Less phosphorus linked to decline in Great Lakes fish

New research by the U.S. Geological Survey finds that prey fish and phytoplankton – microscopic organisms that feed other animals – are seriously declining in the Great Lakes.

One of the surprising reasons for the decline seems to be reductions in the phosphorus entering the lakes since the 1972 Great Lakes Water Quality Agreement was signed.  Invasive species, such as zebra mussels and quagga mussels, also were identified in the research as a possible cause for a decline of phosphorus and the impact on fish and phytoplankton.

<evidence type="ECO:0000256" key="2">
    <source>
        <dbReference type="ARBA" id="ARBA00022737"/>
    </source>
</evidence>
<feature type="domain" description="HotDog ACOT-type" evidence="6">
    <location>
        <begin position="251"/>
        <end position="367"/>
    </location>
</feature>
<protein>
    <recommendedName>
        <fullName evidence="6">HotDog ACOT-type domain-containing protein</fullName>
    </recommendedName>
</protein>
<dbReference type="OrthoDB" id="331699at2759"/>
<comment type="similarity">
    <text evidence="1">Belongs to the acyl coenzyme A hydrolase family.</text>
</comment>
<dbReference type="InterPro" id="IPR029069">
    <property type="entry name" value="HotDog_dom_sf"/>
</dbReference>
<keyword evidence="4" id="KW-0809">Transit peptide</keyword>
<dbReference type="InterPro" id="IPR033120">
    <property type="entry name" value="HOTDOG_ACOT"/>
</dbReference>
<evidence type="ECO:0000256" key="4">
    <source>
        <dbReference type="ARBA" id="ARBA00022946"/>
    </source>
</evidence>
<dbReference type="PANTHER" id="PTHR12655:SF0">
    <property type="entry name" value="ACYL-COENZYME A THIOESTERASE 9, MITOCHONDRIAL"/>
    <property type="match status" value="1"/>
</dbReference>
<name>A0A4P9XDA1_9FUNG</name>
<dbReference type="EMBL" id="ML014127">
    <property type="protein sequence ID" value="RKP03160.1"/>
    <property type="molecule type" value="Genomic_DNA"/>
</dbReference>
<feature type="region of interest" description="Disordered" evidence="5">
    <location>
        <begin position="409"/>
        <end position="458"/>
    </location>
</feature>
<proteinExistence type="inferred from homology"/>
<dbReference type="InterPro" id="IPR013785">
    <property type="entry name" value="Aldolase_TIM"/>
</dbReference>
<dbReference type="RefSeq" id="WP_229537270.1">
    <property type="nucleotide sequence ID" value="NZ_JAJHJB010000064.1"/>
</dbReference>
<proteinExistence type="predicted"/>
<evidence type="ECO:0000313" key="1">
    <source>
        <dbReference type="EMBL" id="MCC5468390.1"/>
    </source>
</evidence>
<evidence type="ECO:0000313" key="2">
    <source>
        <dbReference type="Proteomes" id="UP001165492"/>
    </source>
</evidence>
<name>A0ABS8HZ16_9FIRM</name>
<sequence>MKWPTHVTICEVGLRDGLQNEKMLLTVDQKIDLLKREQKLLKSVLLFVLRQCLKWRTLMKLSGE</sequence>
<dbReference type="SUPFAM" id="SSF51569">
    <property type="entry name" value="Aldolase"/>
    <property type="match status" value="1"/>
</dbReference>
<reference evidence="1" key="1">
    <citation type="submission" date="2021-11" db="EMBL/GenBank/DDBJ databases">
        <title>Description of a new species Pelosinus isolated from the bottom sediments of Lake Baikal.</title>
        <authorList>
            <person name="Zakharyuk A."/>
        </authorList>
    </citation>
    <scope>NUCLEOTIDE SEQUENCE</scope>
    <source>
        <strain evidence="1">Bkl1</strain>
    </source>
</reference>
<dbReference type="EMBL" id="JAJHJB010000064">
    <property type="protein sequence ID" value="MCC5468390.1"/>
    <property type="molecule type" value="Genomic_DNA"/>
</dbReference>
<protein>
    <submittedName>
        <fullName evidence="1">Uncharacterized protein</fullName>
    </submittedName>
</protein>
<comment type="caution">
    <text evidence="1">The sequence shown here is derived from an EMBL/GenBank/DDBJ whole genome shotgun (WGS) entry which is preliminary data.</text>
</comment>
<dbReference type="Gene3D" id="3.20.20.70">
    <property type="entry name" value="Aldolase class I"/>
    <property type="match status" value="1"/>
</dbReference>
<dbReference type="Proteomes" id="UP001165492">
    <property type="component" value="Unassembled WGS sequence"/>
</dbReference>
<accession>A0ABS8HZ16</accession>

Read a USGS news release describing the research. Download the research paper, published in December in the journal BioScience.